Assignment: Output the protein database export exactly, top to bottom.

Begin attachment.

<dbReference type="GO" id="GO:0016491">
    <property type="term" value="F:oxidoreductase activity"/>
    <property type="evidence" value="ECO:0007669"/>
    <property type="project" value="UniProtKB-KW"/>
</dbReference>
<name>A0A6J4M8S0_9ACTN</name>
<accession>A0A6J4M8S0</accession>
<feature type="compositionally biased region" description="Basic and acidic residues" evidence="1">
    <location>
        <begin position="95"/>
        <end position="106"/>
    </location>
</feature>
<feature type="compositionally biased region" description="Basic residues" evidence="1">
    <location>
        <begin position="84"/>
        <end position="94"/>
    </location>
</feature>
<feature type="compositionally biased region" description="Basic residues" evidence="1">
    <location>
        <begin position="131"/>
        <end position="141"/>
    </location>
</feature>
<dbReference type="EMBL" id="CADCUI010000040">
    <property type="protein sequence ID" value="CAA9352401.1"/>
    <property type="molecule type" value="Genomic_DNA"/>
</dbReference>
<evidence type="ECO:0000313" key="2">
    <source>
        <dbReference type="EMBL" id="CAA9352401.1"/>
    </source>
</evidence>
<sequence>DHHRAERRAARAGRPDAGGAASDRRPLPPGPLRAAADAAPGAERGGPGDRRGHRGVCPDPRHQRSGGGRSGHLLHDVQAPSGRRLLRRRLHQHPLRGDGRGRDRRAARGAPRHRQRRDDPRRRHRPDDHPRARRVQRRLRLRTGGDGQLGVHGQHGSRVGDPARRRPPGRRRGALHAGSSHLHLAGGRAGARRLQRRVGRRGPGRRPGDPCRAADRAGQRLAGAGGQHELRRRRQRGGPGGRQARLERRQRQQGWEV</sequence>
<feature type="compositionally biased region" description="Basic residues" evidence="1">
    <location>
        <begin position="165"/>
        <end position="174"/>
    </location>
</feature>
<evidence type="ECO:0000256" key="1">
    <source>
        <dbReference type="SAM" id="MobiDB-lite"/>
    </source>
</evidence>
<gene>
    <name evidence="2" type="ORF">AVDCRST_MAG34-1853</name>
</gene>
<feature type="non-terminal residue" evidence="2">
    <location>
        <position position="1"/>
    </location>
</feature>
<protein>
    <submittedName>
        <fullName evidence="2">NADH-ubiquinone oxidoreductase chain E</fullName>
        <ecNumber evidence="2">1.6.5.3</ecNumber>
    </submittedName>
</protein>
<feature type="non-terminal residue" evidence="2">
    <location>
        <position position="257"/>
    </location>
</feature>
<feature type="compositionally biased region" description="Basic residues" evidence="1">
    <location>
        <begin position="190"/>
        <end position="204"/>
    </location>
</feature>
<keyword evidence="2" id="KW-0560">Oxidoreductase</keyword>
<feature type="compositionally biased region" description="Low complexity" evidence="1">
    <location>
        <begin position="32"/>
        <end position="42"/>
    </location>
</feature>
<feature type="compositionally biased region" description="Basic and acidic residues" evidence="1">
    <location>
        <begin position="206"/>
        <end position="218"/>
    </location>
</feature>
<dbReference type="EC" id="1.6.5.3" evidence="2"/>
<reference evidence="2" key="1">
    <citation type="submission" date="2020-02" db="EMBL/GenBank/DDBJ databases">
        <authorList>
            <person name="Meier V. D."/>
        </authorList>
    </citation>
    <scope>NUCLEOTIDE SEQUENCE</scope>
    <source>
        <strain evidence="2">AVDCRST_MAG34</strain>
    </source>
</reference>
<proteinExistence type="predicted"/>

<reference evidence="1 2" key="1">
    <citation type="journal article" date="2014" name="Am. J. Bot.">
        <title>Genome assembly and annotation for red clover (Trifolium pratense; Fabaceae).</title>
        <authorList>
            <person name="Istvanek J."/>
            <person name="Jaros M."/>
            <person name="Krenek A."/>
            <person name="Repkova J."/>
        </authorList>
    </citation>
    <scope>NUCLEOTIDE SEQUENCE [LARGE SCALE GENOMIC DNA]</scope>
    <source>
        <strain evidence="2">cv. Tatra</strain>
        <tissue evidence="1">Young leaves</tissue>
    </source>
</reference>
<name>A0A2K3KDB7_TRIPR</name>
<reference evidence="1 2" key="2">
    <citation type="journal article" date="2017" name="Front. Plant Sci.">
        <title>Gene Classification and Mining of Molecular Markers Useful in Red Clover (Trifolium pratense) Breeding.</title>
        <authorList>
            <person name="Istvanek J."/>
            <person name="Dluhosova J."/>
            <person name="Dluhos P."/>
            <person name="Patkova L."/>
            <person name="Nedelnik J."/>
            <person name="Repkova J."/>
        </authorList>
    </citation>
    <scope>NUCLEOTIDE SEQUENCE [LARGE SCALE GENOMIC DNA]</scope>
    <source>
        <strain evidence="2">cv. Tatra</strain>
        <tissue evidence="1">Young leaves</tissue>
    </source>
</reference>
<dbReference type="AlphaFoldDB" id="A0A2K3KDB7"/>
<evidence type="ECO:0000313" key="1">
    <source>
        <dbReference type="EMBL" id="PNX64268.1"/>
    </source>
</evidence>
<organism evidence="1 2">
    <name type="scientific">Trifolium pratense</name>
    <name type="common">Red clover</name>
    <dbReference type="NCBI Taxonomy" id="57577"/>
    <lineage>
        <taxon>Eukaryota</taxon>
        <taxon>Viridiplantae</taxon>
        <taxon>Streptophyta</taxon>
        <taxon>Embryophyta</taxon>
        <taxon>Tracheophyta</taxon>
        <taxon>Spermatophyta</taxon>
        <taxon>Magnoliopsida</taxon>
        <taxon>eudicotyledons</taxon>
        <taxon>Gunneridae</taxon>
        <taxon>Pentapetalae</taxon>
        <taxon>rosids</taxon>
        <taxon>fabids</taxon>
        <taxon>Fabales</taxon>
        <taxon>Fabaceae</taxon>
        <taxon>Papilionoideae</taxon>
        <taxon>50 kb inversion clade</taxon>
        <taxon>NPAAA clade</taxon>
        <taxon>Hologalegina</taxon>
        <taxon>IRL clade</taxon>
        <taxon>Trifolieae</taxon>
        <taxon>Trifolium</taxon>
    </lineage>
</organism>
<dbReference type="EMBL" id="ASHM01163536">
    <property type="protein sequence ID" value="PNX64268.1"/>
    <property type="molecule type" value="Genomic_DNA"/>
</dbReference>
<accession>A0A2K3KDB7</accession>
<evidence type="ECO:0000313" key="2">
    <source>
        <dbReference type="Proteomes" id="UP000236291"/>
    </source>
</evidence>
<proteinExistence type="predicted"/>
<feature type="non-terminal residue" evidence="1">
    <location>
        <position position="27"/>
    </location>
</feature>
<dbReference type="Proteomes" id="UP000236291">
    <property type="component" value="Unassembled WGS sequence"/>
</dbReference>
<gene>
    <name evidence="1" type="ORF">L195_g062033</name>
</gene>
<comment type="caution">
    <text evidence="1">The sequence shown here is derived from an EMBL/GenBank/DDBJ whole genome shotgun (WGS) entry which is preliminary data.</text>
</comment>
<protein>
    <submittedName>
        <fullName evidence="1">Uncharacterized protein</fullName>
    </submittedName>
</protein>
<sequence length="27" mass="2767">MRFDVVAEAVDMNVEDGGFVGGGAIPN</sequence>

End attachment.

<dbReference type="GO" id="GO:0016491">
    <property type="term" value="F:oxidoreductase activity"/>
    <property type="evidence" value="ECO:0007669"/>
    <property type="project" value="UniProtKB-KW"/>
</dbReference>
<name>A0A6J4M8S0_9ACTN</name>
<accession>A0A6J4M8S0</accession>
<feature type="compositionally biased region" description="Basic and acidic residues" evidence="1">
    <location>
        <begin position="95"/>
        <end position="106"/>
    </location>
</feature>
<feature type="compositionally biased region" description="Basic residues" evidence="1">
    <location>
        <begin position="84"/>
        <end position="94"/>
    </location>
</feature>
<feature type="compositionally biased region" description="Basic residues" evidence="1">
    <location>
        <begin position="131"/>
        <end position="141"/>
    </location>
</feature>
<dbReference type="EMBL" id="CADCUI010000040">
    <property type="protein sequence ID" value="CAA9352401.1"/>
    <property type="molecule type" value="Genomic_DNA"/>
</dbReference>
<evidence type="ECO:0000313" key="2">
    <source>
        <dbReference type="EMBL" id="CAA9352401.1"/>
    </source>
</evidence>
<sequence>DHHRAERRAARAGRPDAGGAASDRRPLPPGPLRAAADAAPGAERGGPGDRRGHRGVCPDPRHQRSGGGRSGHLLHDVQAPSGRRLLRRRLHQHPLRGDGRGRDRRAARGAPRHRQRRDDPRRRHRPDDHPRARRVQRRLRLRTGGDGQLGVHGQHGSRVGDPARRRPPGRRRGALHAGSSHLHLAGGRAGARRLQRRVGRRGPGRRPGDPCRAADRAGQRLAGAGGQHELRRRRQRGGPGGRQARLERRQRQQGWEV</sequence>
<feature type="compositionally biased region" description="Basic residues" evidence="1">
    <location>
        <begin position="165"/>
        <end position="174"/>
    </location>
</feature>
<evidence type="ECO:0000256" key="1">
    <source>
        <dbReference type="SAM" id="MobiDB-lite"/>
    </source>
</evidence>
<gene>
    <name evidence="2" type="ORF">AVDCRST_MAG34-1853</name>
</gene>
<feature type="non-terminal residue" evidence="2">
    <location>
        <position position="1"/>
    </location>
</feature>
<protein>
    <submittedName>
        <fullName evidence="2">NADH-ubiquinone oxidoreductase chain E</fullName>
        <ecNumber evidence="2">1.6.5.3</ecNumber>
    </submittedName>
</protein>
<feature type="non-terminal residue" evidence="2">
    <location>
        <position position="257"/>
    </location>
</feature>
<feature type="compositionally biased region" description="Basic residues" evidence="1">
    <location>
        <begin position="190"/>
        <end position="204"/>
    </location>
</feature>
<keyword evidence="2" id="KW-0560">Oxidoreductase</keyword>
<feature type="compositionally biased region" description="Low complexity" evidence="1">
    <location>
        <begin position="32"/>
        <end position="42"/>
    </location>
</feature>
<feature type="compositionally biased region" description="Basic and acidic residues" evidence="1">
    <location>
        <begin position="206"/>
        <end position="218"/>
    </location>
</feature>
<dbReference type="EC" id="1.6.5.3" evidence="2"/>
<reference evidence="2" key="1">
    <citation type="submission" date="2020-02" db="EMBL/GenBank/DDBJ databases">
        <authorList>
            <person name="Meier V. D."/>
        </authorList>
    </citation>
    <scope>NUCLEOTIDE SEQUENCE</scope>
    <source>
        <strain evidence="2">AVDCRST_MAG34</strain>
    </source>
</reference>
<proteinExistence type="predicted"/>

<reference evidence="1 2" key="1">
    <citation type="journal article" date="2014" name="Am. J. Bot.">
        <title>Genome assembly and annotation for red clover (Trifolium pratense; Fabaceae).</title>
        <authorList>
            <person name="Istvanek J."/>
            <person name="Jaros M."/>
            <person name="Krenek A."/>
            <person name="Repkova J."/>
        </authorList>
    </citation>
    <scope>NUCLEOTIDE SEQUENCE [LARGE SCALE GENOMIC DNA]</scope>
    <source>
        <strain evidence="2">cv. Tatra</strain>
        <tissue evidence="1">Young leaves</tissue>
    </source>
</reference>
<name>A0A2K3KDB7_TRIPR</name>
<reference evidence="1 2" key="2">
    <citation type="journal article" date="2017" name="Front. Plant Sci.">
        <title>Gene Classification and Mining of Molecular Markers Useful in Red Clover (Trifolium pratense) Breeding.</title>
        <authorList>
            <person name="Istvanek J."/>
            <person name="Dluhosova J."/>
            <person name="Dluhos P."/>
            <person name="Patkova L."/>
            <person name="Nedelnik J."/>
            <person name="Repkova J."/>
        </authorList>
    </citation>
    <scope>NUCLEOTIDE SEQUENCE [LARGE SCALE GENOMIC DNA]</scope>
    <source>
        <strain evidence="2">cv. Tatra</strain>
        <tissue evidence="1">Young leaves</tissue>
    </source>
</reference>
<dbReference type="AlphaFoldDB" id="A0A2K3KDB7"/>
<evidence type="ECO:0000313" key="1">
    <source>
        <dbReference type="EMBL" id="PNX64268.1"/>
    </source>
</evidence>
<organism evidence="1 2">
    <name type="scientific">Trifolium pratense</name>
    <name type="common">Red clover</name>
    <dbReference type="NCBI Taxonomy" id="57577"/>
    <lineage>
        <taxon>Eukaryota</taxon>
        <taxon>Viridiplantae</taxon>
        <taxon>Streptophyta</taxon>
        <taxon>Embryophyta</taxon>
        <taxon>Tracheophyta</taxon>
        <taxon>Spermatophyta</taxon>
        <taxon>Magnoliopsida</taxon>
        <taxon>eudicotyledons</taxon>
        <taxon>Gunneridae</taxon>
        <taxon>Pentapetalae</taxon>
        <taxon>rosids</taxon>
        <taxon>fabids</taxon>
        <taxon>Fabales</taxon>
        <taxon>Fabaceae</taxon>
        <taxon>Papilionoideae</taxon>
        <taxon>50 kb inversion clade</taxon>
        <taxon>NPAAA clade</taxon>
        <taxon>Hologalegina</taxon>
        <taxon>IRL clade</taxon>
        <taxon>Trifolieae</taxon>
        <taxon>Trifolium</taxon>
    </lineage>
</organism>
<dbReference type="EMBL" id="ASHM01163536">
    <property type="protein sequence ID" value="PNX64268.1"/>
    <property type="molecule type" value="Genomic_DNA"/>
</dbReference>
<accession>A0A2K3KDB7</accession>
<evidence type="ECO:0000313" key="2">
    <source>
        <dbReference type="Proteomes" id="UP000236291"/>
    </source>
</evidence>
<proteinExistence type="predicted"/>
<feature type="non-terminal residue" evidence="1">
    <location>
        <position position="27"/>
    </location>
</feature>
<dbReference type="Proteomes" id="UP000236291">
    <property type="component" value="Unassembled WGS sequence"/>
</dbReference>
<gene>
    <name evidence="1" type="ORF">L195_g062033</name>
</gene>
<comment type="caution">
    <text evidence="1">The sequence shown here is derived from an EMBL/GenBank/DDBJ whole genome shotgun (WGS) entry which is preliminary data.</text>
</comment>
<protein>
    <submittedName>
        <fullName evidence="1">Uncharacterized protein</fullName>
    </submittedName>
</protein>
<sequence length="27" mass="2767">MRFDVVAEAVDMNVEDGGFVGGGAIPN</sequence>